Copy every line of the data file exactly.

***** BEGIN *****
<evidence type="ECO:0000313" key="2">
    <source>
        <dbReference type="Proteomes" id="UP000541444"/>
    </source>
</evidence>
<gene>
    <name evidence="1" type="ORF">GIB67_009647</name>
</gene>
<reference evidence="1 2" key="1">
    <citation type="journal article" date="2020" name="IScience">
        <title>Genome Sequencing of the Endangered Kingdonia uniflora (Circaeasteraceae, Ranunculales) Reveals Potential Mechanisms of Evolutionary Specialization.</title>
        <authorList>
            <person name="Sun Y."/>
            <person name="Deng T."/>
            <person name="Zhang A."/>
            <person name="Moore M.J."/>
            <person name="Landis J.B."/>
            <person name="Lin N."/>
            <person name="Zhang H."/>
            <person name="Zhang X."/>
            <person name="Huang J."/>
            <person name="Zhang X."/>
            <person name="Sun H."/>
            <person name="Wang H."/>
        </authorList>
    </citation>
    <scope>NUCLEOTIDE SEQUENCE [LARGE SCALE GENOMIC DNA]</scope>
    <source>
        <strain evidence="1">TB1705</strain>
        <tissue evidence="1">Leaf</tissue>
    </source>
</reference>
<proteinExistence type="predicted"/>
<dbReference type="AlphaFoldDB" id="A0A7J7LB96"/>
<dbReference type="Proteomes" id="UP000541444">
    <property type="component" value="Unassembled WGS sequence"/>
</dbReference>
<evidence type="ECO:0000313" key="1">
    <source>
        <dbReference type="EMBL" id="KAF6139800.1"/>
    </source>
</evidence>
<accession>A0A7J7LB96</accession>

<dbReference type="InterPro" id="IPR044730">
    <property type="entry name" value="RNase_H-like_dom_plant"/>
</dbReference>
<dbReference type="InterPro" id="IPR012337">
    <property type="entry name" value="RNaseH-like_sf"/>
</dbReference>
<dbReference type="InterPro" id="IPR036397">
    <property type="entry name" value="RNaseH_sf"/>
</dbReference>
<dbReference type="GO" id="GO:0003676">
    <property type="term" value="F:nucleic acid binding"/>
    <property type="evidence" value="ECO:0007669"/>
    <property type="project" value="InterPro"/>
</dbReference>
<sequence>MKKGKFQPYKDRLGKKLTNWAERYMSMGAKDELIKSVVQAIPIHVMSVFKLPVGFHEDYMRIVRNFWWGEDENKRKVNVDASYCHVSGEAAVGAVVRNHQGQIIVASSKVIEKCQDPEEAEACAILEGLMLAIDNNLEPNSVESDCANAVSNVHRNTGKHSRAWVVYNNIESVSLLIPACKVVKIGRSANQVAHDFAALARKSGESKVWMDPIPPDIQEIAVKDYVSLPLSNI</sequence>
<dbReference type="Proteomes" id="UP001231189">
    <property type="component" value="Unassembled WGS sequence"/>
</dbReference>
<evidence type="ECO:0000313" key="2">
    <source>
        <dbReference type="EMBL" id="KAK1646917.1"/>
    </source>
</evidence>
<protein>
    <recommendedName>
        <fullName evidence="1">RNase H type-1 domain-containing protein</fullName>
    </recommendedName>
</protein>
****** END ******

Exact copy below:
<evidence type="ECO:0000313" key="2">
    <source>
        <dbReference type="Proteomes" id="UP000541444"/>
    </source>
</evidence>
<gene>
    <name evidence="1" type="ORF">GIB67_009647</name>
</gene>
<reference evidence="1 2" key="1">
    <citation type="journal article" date="2020" name="IScience">
        <title>Genome Sequencing of the Endangered Kingdonia uniflora (Circaeasteraceae, Ranunculales) Reveals Potential Mechanisms of Evolutionary Specialization.</title>
        <authorList>
            <person name="Sun Y."/>
            <person name="Deng T."/>
            <person name="Zhang A."/>
            <person name="Moore M.J."/>
            <person name="Landis J.B."/>
            <person name="Lin N."/>
            <person name="Zhang H."/>
            <person name="Zhang X."/>
            <person name="Huang J."/>
            <person name="Zhang X."/>
            <person name="Sun H."/>
            <person name="Wang H."/>
        </authorList>
    </citation>
    <scope>NUCLEOTIDE SEQUENCE [LARGE SCALE GENOMIC DNA]</scope>
    <source>
        <strain evidence="1">TB1705</strain>
        <tissue evidence="1">Leaf</tissue>
    </source>
</reference>
<proteinExistence type="predicted"/>
<dbReference type="AlphaFoldDB" id="A0A7J7LB96"/>
<dbReference type="Proteomes" id="UP000541444">
    <property type="component" value="Unassembled WGS sequence"/>
</dbReference>
<evidence type="ECO:0000313" key="1">
    <source>
        <dbReference type="EMBL" id="KAF6139800.1"/>
    </source>
</evidence>
<accession>A0A7J7LB96</accession>

<dbReference type="InterPro" id="IPR044730">
    <property type="entry name" value="RNase_H-like_dom_plant"/>
</dbReference>
<dbReference type="InterPro" id="IPR012337">
    <property type="entry name" value="RNaseH-like_sf"/>
</dbReference>
<dbReference type="InterPro" id="IPR036397">
    <property type="entry name" value="RNaseH_sf"/>
</dbReference>
<dbReference type="GO" id="GO:0003676">
    <property type="term" value="F:nucleic acid binding"/>
    <property type="evidence" value="ECO:0007669"/>
    <property type="project" value="InterPro"/>
</dbReference>
<sequence>MKKGKFQPYKDRLGKKLTNWAERYMSMGAKDELIKSVVQAIPIHVMSVFKLPVGFHEDYMRIVRNFWWGEDENKRKVNVDASYCHVSGEAAVGAVVRNHQGQIIVASSKVIEKCQDPEEAEACAILEGLMLAIDNNLEPNSVESDCANAVSNVHRNTGKHSRAWVVYNNIESVSLLIPACKVVKIGRSANQVAHDFAALARKSGESKVWMDPIPPDIQEIAVKDYVSLPLSNI</sequence>
<dbReference type="Proteomes" id="UP001231189">
    <property type="component" value="Unassembled WGS sequence"/>
</dbReference>
<evidence type="ECO:0000313" key="2">
    <source>
        <dbReference type="EMBL" id="KAK1646917.1"/>
    </source>
</evidence>
<protein>
    <recommendedName>
        <fullName evidence="1">RNase H type-1 domain-containing protein</fullName>
    </recommendedName>
</protein>